Vanguard FTSE Emerging Markets ETF (VWO) seeks to track the return of the FTSE Emerging Markets All Cap China A Inclusion Index. It invests in companies in various emerging markets including China, Brazil, and South Africa. As of September 16, 2019, its return for the past year is 3.5%, slightly underperforming the S&P 500 Index’s 3.7% yearly return.
VWO faces huge amounts of uncertainties in its short-term performance, but it is a good choice for investors who are interested in benefiting from China opening-up its capital market and the economic growth of emerging markets, in general, in the long term.
The Growing A-Share Weighting
VWO invests by sampling the FTSE Emerging Markets All Cap China A Inclusion Index and approximating its security collection. The following table shows the regional breakdown of the Index as of Aug. 30, 2019. The top regions are China (34.62%), the Taiwan island (14.06%), and India (10.77%) which collectively take up nearly 60% of the total portfolio.
Source: FTSE Publications
The table below shows the top ten company holdings of VWO. Chinese companies constitute a large share of its portfolio, not just China-concept stocks listed in the US but also mainland companies listed on the Hong Kong Stock Exchange.
Source: FTSE Russell Factsheet
According to FTSE, the A-share (stocks in Shanghai and Shenzhen stock exchanges) weighting in its FTSE Emerging Markets All Cap China A Inclusion Index is expected to grow as the total R/QFII allocations increase. In order to restore foreign investors’ confidence and attract more capital inflows, China’s State Administration of Foreign Exchange recently announced that quotas would be removed on the dollar-dominated qualified foreign institutional investor (QFII) scheme and its yuan-denominated sibling, RQFII. QFII and RQFII allow global institutional investors to invest in RMB-denominated A-shares.
Before the deregulation, a growing number of global index publishers, such as MSCI, FTSE Russell, and S&P Dow Jones Indices, have been adding China stocks and bonds into their benchmarks. This announcement further encourages capital inflows into the Chinese market and provides a strong boost to A-shares’ valuation. This provides further access for investors with an appetite for profiting from the expanding capital market in mainland China. In the long run, if China proves that it can effectively mitigate the impact of the trade war and maintain its growth, Chinese companies in VWO’s portfolio deserve a significantly higher valuation.
Short-term uncertainties persist in the market and in world politics. In October, representatives from China and the U.S. will meet again in Washington DC for trade negotiations, but with the 2020 US elections coming up, it is questionable if both sides want to get a deal done now or they prefer to see what happens after the election. If the disputes between China and the US get further escalated, the global stock market will take a hit and VWO which has 48.68% of its portfolio located in Greater China will be particularly affected. With Trump changing his tone every now and then, it is really hard to predict if the situation will get worse or better in the short term.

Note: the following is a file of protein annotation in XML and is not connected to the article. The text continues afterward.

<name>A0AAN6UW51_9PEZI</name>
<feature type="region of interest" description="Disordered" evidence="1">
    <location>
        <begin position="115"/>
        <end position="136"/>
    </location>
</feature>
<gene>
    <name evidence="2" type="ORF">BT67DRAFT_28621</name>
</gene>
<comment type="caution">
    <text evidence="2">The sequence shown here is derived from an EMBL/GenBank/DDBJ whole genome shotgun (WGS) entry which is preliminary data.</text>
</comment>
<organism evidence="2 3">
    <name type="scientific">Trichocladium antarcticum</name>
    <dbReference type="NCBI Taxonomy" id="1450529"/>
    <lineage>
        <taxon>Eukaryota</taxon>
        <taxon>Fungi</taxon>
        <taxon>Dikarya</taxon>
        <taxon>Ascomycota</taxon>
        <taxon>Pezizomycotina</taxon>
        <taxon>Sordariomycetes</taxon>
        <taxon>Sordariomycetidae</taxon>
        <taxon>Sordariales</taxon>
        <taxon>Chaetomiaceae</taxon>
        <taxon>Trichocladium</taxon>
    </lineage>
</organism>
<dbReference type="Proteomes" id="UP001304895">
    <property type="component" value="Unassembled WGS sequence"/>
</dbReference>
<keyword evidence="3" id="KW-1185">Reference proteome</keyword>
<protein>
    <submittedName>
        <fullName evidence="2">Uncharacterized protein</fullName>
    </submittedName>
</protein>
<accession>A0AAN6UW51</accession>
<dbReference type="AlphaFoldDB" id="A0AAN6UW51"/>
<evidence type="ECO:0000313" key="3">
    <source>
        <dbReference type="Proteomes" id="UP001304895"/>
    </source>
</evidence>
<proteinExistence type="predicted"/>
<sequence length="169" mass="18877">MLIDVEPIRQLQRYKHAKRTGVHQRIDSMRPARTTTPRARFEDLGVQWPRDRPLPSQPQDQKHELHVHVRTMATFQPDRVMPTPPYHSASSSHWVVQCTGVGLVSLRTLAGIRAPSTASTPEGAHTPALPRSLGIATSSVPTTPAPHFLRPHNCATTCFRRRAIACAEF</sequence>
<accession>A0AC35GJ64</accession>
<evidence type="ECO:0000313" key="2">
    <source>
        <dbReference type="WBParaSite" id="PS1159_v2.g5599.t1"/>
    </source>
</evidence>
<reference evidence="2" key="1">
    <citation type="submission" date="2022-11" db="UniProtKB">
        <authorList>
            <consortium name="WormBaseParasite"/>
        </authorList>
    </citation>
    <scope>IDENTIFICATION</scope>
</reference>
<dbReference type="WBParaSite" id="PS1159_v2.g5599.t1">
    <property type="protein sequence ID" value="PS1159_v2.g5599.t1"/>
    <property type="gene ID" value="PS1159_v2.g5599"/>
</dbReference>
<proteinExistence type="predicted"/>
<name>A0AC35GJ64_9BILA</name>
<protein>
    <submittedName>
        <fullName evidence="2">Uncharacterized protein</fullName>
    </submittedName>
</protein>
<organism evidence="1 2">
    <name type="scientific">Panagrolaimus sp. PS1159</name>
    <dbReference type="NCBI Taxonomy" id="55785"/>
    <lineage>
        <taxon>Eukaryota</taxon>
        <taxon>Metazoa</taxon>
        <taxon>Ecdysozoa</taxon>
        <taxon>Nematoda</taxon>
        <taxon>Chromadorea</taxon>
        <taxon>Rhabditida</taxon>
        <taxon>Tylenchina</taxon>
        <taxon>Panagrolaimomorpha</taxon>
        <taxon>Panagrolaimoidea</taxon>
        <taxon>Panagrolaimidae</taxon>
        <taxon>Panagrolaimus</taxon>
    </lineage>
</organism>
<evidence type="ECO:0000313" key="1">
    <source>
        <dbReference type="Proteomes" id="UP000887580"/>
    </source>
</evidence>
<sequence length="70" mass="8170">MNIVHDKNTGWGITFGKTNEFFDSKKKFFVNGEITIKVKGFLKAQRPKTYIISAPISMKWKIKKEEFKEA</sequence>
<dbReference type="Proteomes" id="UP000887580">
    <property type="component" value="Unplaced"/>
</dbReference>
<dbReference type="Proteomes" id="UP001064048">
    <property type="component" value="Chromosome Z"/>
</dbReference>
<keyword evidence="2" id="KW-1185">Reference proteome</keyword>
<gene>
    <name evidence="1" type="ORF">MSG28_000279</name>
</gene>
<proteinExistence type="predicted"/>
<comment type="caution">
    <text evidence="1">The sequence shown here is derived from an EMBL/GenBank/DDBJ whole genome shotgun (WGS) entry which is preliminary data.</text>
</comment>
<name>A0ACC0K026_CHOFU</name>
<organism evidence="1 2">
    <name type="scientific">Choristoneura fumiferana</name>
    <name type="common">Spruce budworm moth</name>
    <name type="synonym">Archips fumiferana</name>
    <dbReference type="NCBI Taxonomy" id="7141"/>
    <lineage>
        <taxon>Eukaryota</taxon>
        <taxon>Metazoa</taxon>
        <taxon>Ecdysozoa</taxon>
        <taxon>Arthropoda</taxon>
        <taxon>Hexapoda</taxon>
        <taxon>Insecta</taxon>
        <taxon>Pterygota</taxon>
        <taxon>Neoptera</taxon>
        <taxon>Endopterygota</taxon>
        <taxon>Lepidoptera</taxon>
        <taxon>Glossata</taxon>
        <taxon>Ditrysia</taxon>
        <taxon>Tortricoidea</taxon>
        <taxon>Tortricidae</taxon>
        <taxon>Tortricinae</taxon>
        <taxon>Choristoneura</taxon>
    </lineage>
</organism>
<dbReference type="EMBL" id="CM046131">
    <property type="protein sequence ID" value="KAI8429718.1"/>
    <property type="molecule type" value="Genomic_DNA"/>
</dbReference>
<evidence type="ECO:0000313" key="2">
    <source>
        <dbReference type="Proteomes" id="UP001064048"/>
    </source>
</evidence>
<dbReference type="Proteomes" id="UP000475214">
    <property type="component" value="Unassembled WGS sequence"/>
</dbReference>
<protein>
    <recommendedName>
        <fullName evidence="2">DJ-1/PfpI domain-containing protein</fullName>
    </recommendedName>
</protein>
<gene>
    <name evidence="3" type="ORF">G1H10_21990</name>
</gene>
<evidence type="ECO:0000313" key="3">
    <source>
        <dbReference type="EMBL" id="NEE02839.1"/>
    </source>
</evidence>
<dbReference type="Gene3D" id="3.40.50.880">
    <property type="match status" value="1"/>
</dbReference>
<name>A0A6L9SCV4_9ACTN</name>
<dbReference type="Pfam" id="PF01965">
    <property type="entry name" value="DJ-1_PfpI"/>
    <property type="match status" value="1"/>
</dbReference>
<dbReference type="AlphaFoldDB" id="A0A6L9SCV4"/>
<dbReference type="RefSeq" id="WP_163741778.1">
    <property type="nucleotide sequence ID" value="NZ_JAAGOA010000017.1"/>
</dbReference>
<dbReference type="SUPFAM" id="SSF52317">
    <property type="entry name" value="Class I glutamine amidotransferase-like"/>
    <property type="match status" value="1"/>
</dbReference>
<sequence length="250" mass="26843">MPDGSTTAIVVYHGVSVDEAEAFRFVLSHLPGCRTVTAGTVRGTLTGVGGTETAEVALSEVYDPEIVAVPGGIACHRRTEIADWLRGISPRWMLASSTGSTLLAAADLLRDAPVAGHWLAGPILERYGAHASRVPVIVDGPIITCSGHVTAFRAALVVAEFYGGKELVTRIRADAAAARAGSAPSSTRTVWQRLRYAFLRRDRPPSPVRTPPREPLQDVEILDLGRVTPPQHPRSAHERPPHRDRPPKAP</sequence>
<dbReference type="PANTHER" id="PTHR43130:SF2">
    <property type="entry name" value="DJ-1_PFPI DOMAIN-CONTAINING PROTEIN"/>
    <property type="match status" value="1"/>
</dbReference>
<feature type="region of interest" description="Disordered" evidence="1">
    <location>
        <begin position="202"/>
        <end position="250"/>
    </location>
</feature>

Besides, as FTSE has stated in its prospectus, VWO has a high potential for growth and also high risks. Investing in emerging markets inevitably means that share value may be more volatile than that of stock funds focused on developed countries due to economic volatility, market inefficiency, and lack of transparency. For example, Brazil and South Africa, which take up 8.49% and 6.16% of VWO’s total portfolio respectively, have been seeing large swings in their GDP growth. The slowdown in global demand will only worsen these countries’ short-term economic outlook.
As of Aug 31, 2019, the weighted average P/E ratio of VWO is 13.12. There is no strong thesis supporting that VWO will bring investors’ short-term profits. But for those who want to benefit from China’s capital market opening up and long-term economic growth of emerging markets, VWO is a good choice due to the following reasons. First, its geographical diversification provides a nicer balance and helps mitigate some losses if China’s economy falls below expectations. Second, different from leveraged ETFs like the Direxion Daily FTSE China Bull 3X Shares (YINN), it is long-term focused and does not use leverage, which makes it a safer investment instead of a value destroyer. Despite that, investors should keep in mind that volatilities are currently piling up in emerging markets, so it might be a good idea to wait until the big picture becomes clearer.
Disclosure: I/we have no positions in any stocks mentioned, and no plans to initiate any positions within the next 72 hours. I wrote this article myself, and it expresses my own opinions. I am not receiving compensation for it (other than from Seeking Alpha). I have no business relationship with any company whose stock is mentioned in this article.